access needs get met, that often play out when conflicting access needs
arise.


c. When faculty access needs go unmet, it impedes students’ access and
vice versa.


d. Conversations shouldn’t be about whose access needs are valid, but
focus on what resources are needed to meet all educators’ and learners’
access needs.


e. Essential program requirements or technical requirements should not be
used to preclude access to accommodations; students can satisfy
essential/technical requirements with accommodations.

Excessive documentation requirements

Documentation: Students often can’t access disability documentation due to
overly burdensome documentation requirements that disproportionately impact
those affected by health inequity:

a. Schools often require excessive documentation for mental disabilities
(neuro-developmental, cognitive, psychiatric disabilities) relative to
physical disabilities, such as expensive and difficult to access
neuropsychological testing. Similar issues arise for those with dynamic
disabilities, and other stigmatized disabilities that are systematically
minimized, under-recognized, and reliant on clinical diagnoses.


b. Schools should defer to students treating clinician when that student is in
ongoing care with a health professional who provides documentation.


c. Documentation requirements should not be limited to medical
documentation given the medical model of disability often fails to
consider disability accommodations needs. Disability documentation
should be expanded to include evidence of disability such as:

1. Any treating healthcare providers who observes functional
impairment


2. Documentation of impairments associated with other
documented medical diagnoses, devices, and medication


3. Non-clinical observations or documentation of impairment
is sufficient documentation for disability accommodations:
(e.g. faculty observations of impairments and access
needs)


4. Accepting evidence that previous use of accommodations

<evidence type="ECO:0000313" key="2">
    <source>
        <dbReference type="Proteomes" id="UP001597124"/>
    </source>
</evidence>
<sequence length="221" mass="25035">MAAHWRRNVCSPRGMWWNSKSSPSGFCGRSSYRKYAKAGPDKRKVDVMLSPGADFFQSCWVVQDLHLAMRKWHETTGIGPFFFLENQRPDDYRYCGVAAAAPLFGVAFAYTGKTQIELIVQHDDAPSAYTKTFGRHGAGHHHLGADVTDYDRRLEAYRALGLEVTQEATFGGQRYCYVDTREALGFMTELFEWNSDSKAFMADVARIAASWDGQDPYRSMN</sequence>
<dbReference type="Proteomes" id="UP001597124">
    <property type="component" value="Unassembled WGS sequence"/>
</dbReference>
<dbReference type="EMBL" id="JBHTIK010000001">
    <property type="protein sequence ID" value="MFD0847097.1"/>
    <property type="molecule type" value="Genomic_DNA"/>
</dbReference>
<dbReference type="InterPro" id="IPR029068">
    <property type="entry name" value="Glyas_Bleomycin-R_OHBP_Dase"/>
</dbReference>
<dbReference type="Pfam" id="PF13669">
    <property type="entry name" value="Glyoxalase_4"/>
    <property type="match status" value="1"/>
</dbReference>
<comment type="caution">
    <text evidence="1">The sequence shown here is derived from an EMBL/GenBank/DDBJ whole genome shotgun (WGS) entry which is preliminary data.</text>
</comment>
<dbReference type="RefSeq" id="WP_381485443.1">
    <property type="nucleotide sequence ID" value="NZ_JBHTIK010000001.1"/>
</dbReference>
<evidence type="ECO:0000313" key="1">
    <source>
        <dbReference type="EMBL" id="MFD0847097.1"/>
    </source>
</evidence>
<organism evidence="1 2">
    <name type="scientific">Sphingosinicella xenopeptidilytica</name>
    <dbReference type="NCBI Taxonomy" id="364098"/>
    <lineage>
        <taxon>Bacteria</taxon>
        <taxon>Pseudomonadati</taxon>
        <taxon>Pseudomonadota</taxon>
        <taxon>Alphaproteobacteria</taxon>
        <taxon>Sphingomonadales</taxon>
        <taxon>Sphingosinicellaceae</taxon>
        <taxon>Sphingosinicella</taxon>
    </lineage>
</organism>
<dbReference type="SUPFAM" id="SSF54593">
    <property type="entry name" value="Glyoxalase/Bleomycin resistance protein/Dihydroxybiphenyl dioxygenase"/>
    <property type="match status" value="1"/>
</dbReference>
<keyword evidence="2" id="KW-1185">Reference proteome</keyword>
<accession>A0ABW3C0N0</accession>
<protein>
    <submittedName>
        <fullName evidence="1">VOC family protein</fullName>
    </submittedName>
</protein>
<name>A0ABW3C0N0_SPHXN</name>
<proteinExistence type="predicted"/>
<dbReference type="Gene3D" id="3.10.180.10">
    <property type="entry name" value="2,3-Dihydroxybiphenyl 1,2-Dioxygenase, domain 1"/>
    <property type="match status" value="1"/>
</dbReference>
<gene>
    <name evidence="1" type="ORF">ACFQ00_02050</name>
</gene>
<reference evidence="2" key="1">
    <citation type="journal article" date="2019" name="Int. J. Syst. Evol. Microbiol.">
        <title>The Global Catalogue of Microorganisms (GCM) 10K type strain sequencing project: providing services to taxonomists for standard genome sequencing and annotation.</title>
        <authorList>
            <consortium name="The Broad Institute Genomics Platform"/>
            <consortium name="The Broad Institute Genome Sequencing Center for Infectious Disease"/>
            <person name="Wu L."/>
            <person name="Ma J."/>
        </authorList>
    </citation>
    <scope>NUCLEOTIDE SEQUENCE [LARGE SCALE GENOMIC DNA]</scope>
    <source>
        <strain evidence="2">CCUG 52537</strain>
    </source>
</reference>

mitigated the effects of disabilities in an academic or
professional setting

ii. Any documentation a school requires beyond this scope should be
funded by the school:

1.  Any required medical documentation (e.g. neuropsychiatric testing) needs to be paid for and access to appropriate care facilitated by schools. Provisional accommodations should be provided until formal documentation can be furnished.

Accommodations for course assessments

Course Assessments: Accommodations for course assessments shouldn’t be
limited to timing or format accommodations. Accommodations should allow
someone to equally demonstrate their knowledge of the underlying subject
matter and schools allow alternative forms of assessment if necessary to ensure
all students can equally succeed in the class. Therefore, schools should permit
accommodations for all types of disability, such as:

a. Memory accommodations: open-book exams, reference
sheets/outlines/summaries, notecards, course-video


b. Communication and Deliver Format Accommodations: Oral delivery,
presentations, art, video, podcast, etc.


c. Processing Accommodations: Calculators, typing versus handwriting,
dictation software, reading out loud.


d. Sensory Accommodations: distraction free testing, low light, quiet,
private testing, visual distractions.